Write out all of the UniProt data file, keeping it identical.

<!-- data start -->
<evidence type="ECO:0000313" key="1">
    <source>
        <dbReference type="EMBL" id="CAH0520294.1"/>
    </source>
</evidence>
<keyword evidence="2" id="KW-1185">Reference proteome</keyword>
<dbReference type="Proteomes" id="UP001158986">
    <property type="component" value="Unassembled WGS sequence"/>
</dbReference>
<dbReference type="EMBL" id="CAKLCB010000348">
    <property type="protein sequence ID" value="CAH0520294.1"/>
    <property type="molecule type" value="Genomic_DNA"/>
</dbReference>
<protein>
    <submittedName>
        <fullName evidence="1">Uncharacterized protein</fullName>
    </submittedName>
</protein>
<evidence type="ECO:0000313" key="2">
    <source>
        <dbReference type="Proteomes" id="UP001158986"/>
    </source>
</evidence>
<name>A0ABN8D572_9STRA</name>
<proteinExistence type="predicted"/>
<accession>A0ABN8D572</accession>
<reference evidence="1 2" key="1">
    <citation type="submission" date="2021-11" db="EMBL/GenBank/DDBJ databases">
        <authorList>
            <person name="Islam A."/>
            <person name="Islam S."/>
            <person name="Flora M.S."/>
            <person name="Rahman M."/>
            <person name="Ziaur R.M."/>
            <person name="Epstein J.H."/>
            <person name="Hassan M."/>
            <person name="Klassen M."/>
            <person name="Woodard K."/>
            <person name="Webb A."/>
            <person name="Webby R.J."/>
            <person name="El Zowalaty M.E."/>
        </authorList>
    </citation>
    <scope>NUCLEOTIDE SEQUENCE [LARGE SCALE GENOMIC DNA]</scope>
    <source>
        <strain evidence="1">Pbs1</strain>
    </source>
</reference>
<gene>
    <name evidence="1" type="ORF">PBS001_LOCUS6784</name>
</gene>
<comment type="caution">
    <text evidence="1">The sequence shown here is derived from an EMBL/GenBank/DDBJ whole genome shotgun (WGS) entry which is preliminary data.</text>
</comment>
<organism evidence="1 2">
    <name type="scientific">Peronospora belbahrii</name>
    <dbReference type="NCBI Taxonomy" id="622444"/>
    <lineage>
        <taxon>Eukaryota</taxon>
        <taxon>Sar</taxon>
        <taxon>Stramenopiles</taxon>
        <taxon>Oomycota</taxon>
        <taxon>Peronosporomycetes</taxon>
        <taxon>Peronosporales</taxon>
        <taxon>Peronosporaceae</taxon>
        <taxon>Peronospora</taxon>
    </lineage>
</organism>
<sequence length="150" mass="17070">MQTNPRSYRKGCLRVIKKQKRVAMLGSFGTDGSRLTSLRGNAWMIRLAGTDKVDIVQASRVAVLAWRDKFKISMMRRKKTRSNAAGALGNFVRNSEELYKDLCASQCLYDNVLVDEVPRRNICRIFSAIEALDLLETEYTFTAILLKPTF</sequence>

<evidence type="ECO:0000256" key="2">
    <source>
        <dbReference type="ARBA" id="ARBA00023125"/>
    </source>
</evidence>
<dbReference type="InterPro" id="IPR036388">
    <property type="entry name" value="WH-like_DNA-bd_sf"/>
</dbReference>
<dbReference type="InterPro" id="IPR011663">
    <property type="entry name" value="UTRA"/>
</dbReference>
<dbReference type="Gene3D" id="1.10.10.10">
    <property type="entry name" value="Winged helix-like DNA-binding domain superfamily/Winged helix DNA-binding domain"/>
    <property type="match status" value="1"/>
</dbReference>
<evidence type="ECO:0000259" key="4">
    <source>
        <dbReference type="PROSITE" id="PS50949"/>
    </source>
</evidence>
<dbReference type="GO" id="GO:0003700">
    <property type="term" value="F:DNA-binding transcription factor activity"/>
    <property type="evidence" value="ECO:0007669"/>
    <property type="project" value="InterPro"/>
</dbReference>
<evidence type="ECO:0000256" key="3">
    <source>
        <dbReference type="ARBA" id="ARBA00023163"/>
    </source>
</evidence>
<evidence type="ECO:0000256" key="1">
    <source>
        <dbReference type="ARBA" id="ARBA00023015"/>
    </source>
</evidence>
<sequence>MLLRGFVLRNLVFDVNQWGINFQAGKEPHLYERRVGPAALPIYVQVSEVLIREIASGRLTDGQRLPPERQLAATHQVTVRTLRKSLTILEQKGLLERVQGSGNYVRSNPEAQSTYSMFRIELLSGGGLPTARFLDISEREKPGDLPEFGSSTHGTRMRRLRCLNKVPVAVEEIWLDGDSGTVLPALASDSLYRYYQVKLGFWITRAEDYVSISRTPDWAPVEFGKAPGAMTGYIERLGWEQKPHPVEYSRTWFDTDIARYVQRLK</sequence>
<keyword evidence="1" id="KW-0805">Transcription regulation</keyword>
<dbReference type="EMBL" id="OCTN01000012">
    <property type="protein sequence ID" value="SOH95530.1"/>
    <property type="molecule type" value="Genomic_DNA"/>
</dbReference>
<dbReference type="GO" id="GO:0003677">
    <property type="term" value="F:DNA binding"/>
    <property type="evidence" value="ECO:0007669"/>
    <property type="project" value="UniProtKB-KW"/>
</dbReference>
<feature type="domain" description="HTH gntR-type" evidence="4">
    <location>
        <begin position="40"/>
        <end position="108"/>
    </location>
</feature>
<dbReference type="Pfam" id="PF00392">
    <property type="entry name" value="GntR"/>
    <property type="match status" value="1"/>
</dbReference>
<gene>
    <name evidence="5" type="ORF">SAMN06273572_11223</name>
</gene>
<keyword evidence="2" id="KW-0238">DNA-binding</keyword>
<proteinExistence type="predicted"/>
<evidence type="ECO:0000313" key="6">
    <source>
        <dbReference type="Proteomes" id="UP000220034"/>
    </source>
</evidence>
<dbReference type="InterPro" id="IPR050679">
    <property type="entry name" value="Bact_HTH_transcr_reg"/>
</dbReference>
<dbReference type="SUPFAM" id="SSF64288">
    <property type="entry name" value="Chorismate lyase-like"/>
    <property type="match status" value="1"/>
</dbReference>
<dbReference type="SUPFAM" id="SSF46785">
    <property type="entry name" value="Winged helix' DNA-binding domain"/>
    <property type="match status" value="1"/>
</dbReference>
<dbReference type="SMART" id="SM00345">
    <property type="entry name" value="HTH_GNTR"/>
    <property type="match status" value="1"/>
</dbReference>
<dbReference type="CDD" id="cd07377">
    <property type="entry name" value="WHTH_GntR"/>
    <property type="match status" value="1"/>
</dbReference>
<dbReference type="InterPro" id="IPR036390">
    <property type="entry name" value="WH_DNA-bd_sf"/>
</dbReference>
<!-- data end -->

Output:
<evidence type="ECO:0000313" key="1">
    <source>
        <dbReference type="EMBL" id="CAH0520294.1"/>
    </source>
</evidence>
<keyword evidence="2" id="KW-1185">Reference proteome</keyword>
<dbReference type="Proteomes" id="UP001158986">
    <property type="component" value="Unassembled WGS sequence"/>
</dbReference>
<dbReference type="EMBL" id="CAKLCB010000348">
    <property type="protein sequence ID" value="CAH0520294.1"/>
    <property type="molecule type" value="Genomic_DNA"/>
</dbReference>
<protein>
    <submittedName>
        <fullName evidence="1">Uncharacterized protein</fullName>
    </submittedName>
</protein>
<evidence type="ECO:0000313" key="2">
    <source>
        <dbReference type="Proteomes" id="UP001158986"/>
    </source>
</evidence>
<name>A0ABN8D572_9STRA</name>
<proteinExistence type="predicted"/>
<accession>A0ABN8D572</accession>
<reference evidence="1 2" key="1">
    <citation type="submission" date="2021-11" db="EMBL/GenBank/DDBJ databases">
        <authorList>
            <person name="Islam A."/>
            <person name="Islam S."/>
            <person name="Flora M.S."/>
            <person name="Rahman M."/>
            <person name="Ziaur R.M."/>
            <person name="Epstein J.H."/>
            <person name="Hassan M."/>
            <person name="Klassen M."/>
            <person name="Woodard K."/>
            <person name="Webb A."/>
            <person name="Webby R.J."/>
            <person name="El Zowalaty M.E."/>
        </authorList>
    </citation>
    <scope>NUCLEOTIDE SEQUENCE [LARGE SCALE GENOMIC DNA]</scope>
    <source>
        <strain evidence="1">Pbs1</strain>
    </source>
</reference>
<gene>
    <name evidence="1" type="ORF">PBS001_LOCUS6784</name>
</gene>
<comment type="caution">
    <text evidence="1">The sequence shown here is derived from an EMBL/GenBank/DDBJ whole genome shotgun (WGS) entry which is preliminary data.</text>
</comment>
<organism evidence="1 2">
    <name type="scientific">Peronospora belbahrii</name>
    <dbReference type="NCBI Taxonomy" id="622444"/>
    <lineage>
        <taxon>Eukaryota</taxon>
        <taxon>Sar</taxon>
        <taxon>Stramenopiles</taxon>
        <taxon>Oomycota</taxon>
        <taxon>Peronosporomycetes</taxon>
        <taxon>Peronosporales</taxon>
        <taxon>Peronosporaceae</taxon>
        <taxon>Peronospora</taxon>
    </lineage>
</organism>
<sequence length="150" mass="17070">MQTNPRSYRKGCLRVIKKQKRVAMLGSFGTDGSRLTSLRGNAWMIRLAGTDKVDIVQASRVAVLAWRDKFKISMMRRKKTRSNAAGALGNFVRNSEELYKDLCASQCLYDNVLVDEVPRRNICRIFSAIEALDLLETEYTFTAILLKPTF</sequence>

<evidence type="ECO:0000256" key="2">
    <source>
        <dbReference type="ARBA" id="ARBA00023125"/>
    </source>
</evidence>
<dbReference type="InterPro" id="IPR036388">
    <property type="entry name" value="WH-like_DNA-bd_sf"/>
</dbReference>
<dbReference type="InterPro" id="IPR011663">
    <property type="entry name" value="UTRA"/>
</dbReference>
<dbReference type="Gene3D" id="1.10.10.10">
    <property type="entry name" value="Winged helix-like DNA-binding domain superfamily/Winged helix DNA-binding domain"/>
    <property type="match status" value="1"/>
</dbReference>
<evidence type="ECO:0000259" key="4">
    <source>
        <dbReference type="PROSITE" id="PS50949"/>
    </source>
</evidence>
<dbReference type="GO" id="GO:0003700">
    <property type="term" value="F:DNA-binding transcription factor activity"/>
    <property type="evidence" value="ECO:0007669"/>
    <property type="project" value="InterPro"/>
</dbReference>
<evidence type="ECO:0000256" key="3">
    <source>
        <dbReference type="ARBA" id="ARBA00023163"/>
    </source>
</evidence>
<evidence type="ECO:0000256" key="1">
    <source>
        <dbReference type="ARBA" id="ARBA00023015"/>
    </source>
</evidence>
<sequence>MLLRGFVLRNLVFDVNQWGINFQAGKEPHLYERRVGPAALPIYVQVSEVLIREIASGRLTDGQRLPPERQLAATHQVTVRTLRKSLTILEQKGLLERVQGSGNYVRSNPEAQSTYSMFRIELLSGGGLPTARFLDISEREKPGDLPEFGSSTHGTRMRRLRCLNKVPVAVEEIWLDGDSGTVLPALASDSLYRYYQVKLGFWITRAEDYVSISRTPDWAPVEFGKAPGAMTGYIERLGWEQKPHPVEYSRTWFDTDIARYVQRLK</sequence>
<keyword evidence="1" id="KW-0805">Transcription regulation</keyword>
<dbReference type="EMBL" id="OCTN01000012">
    <property type="protein sequence ID" value="SOH95530.1"/>
    <property type="molecule type" value="Genomic_DNA"/>
</dbReference>
<dbReference type="GO" id="GO:0003677">
    <property type="term" value="F:DNA binding"/>
    <property type="evidence" value="ECO:0007669"/>
    <property type="project" value="UniProtKB-KW"/>
</dbReference>
<feature type="domain" description="HTH gntR-type" evidence="4">
    <location>
        <begin position="40"/>
        <end position="108"/>
    </location>
</feature>
<dbReference type="Pfam" id="PF00392">
    <property type="entry name" value="GntR"/>
    <property type="match status" value="1"/>
</dbReference>
<gene>
    <name evidence="5" type="ORF">SAMN06273572_11223</name>
</gene>
<keyword evidence="2" id="KW-0238">DNA-binding</keyword>
<proteinExistence type="predicted"/>
<evidence type="ECO:0000313" key="6">
    <source>
        <dbReference type="Proteomes" id="UP000220034"/>
    </source>
</evidence>
<dbReference type="InterPro" id="IPR050679">
    <property type="entry name" value="Bact_HTH_transcr_reg"/>
</dbReference>
<dbReference type="SUPFAM" id="SSF64288">
    <property type="entry name" value="Chorismate lyase-like"/>
    <property type="match status" value="1"/>
</dbReference>
<dbReference type="SUPFAM" id="SSF46785">
    <property type="entry name" value="Winged helix' DNA-binding domain"/>
    <property type="match status" value="1"/>
</dbReference>
<dbReference type="SMART" id="SM00345">
    <property type="entry name" value="HTH_GNTR"/>
    <property type="match status" value="1"/>
</dbReference>
<dbReference type="CDD" id="cd07377">
    <property type="entry name" value="WHTH_GntR"/>
    <property type="match status" value="1"/>
</dbReference>
<dbReference type="InterPro" id="IPR036390">
    <property type="entry name" value="WH_DNA-bd_sf"/>
</dbReference>